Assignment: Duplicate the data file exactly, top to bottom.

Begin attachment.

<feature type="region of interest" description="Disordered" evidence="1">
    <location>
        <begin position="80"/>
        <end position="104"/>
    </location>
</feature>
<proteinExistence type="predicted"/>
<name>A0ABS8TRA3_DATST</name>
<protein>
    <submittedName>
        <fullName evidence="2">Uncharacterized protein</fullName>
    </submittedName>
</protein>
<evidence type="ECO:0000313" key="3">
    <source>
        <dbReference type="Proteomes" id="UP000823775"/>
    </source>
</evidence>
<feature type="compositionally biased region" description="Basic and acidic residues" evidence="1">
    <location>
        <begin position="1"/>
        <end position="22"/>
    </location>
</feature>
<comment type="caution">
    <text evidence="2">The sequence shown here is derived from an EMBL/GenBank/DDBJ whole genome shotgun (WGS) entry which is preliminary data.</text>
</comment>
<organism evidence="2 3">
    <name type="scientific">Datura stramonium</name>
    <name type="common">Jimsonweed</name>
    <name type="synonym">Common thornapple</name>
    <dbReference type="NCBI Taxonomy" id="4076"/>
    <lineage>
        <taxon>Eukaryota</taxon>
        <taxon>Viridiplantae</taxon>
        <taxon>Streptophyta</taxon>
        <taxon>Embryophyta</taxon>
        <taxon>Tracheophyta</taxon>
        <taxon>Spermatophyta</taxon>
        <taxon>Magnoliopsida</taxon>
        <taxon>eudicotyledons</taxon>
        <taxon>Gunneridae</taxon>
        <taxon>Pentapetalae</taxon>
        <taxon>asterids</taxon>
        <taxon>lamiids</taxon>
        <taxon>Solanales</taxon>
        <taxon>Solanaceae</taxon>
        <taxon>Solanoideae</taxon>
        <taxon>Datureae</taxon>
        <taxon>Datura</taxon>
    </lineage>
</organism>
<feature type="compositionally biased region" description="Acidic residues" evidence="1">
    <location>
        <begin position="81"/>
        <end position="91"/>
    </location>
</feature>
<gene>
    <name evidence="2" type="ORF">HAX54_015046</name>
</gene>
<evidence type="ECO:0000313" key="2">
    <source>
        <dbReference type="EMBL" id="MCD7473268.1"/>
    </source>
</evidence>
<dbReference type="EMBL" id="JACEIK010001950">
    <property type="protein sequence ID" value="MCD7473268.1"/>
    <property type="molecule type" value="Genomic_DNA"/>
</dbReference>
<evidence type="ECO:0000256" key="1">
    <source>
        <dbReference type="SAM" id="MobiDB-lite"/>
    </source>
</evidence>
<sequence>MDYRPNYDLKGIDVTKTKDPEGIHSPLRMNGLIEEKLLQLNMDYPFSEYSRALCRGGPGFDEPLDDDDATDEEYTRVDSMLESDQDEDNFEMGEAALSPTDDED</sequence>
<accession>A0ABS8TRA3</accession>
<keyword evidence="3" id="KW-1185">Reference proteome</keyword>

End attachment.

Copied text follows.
<feature type="region of interest" description="Disordered" evidence="1">
    <location>
        <begin position="80"/>
        <end position="104"/>
    </location>
</feature>
<proteinExistence type="predicted"/>
<name>A0ABS8TRA3_DATST</name>
<protein>
    <submittedName>
        <fullName evidence="2">Uncharacterized protein</fullName>
    </submittedName>
</protein>
<evidence type="ECO:0000313" key="3">
    <source>
        <dbReference type="Proteomes" id="UP000823775"/>
    </source>
</evidence>
<feature type="compositionally biased region" description="Basic and acidic residues" evidence="1">
    <location>
        <begin position="1"/>
        <end position="22"/>
    </location>
</feature>
<comment type="caution">
    <text evidence="2">The sequence shown here is derived from an EMBL/GenBank/DDBJ whole genome shotgun (WGS) entry which is preliminary data.</text>
</comment>
<organism evidence="2 3">
    <name type="scientific">Datura stramonium</name>
    <name type="common">Jimsonweed</name>
    <name type="synonym">Common thornapple</name>
    <dbReference type="NCBI Taxonomy" id="4076"/>
    <lineage>
        <taxon>Eukaryota</taxon>
        <taxon>Viridiplantae</taxon>
        <taxon>Streptophyta</taxon>
        <taxon>Embryophyta</taxon>
        <taxon>Tracheophyta</taxon>
        <taxon>Spermatophyta</taxon>
        <taxon>Magnoliopsida</taxon>
        <taxon>eudicotyledons</taxon>
        <taxon>Gunneridae</taxon>
        <taxon>Pentapetalae</taxon>
        <taxon>asterids</taxon>
        <taxon>lamiids</taxon>
        <taxon>Solanales</taxon>
        <taxon>Solanaceae</taxon>
        <taxon>Solanoideae</taxon>
        <taxon>Datureae</taxon>
        <taxon>Datura</taxon>
    </lineage>
</organism>
<feature type="compositionally biased region" description="Acidic residues" evidence="1">
    <location>
        <begin position="81"/>
        <end position="91"/>
    </location>
</feature>
<gene>
    <name evidence="2" type="ORF">HAX54_015046</name>
</gene>
<evidence type="ECO:0000313" key="2">
    <source>
        <dbReference type="EMBL" id="MCD7473268.1"/>
    </source>
</evidence>
<dbReference type="EMBL" id="JACEIK010001950">
    <property type="protein sequence ID" value="MCD7473268.1"/>
    <property type="molecule type" value="Genomic_DNA"/>
</dbReference>
<evidence type="ECO:0000256" key="1">
    <source>
        <dbReference type="SAM" id="MobiDB-lite"/>
    </source>
</evidence>
<sequence>MDYRPNYDLKGIDVTKTKDPEGIHSPLRMNGLIEEKLLQLNMDYPFSEYSRALCRGGPGFDEPLDDDDATDEEYTRVDSMLESDQDEDNFEMGEAALSPTDDED</sequence>
<accession>A0ABS8TRA3</accession>
<keyword evidence="3" id="KW-1185">Reference proteome</keyword>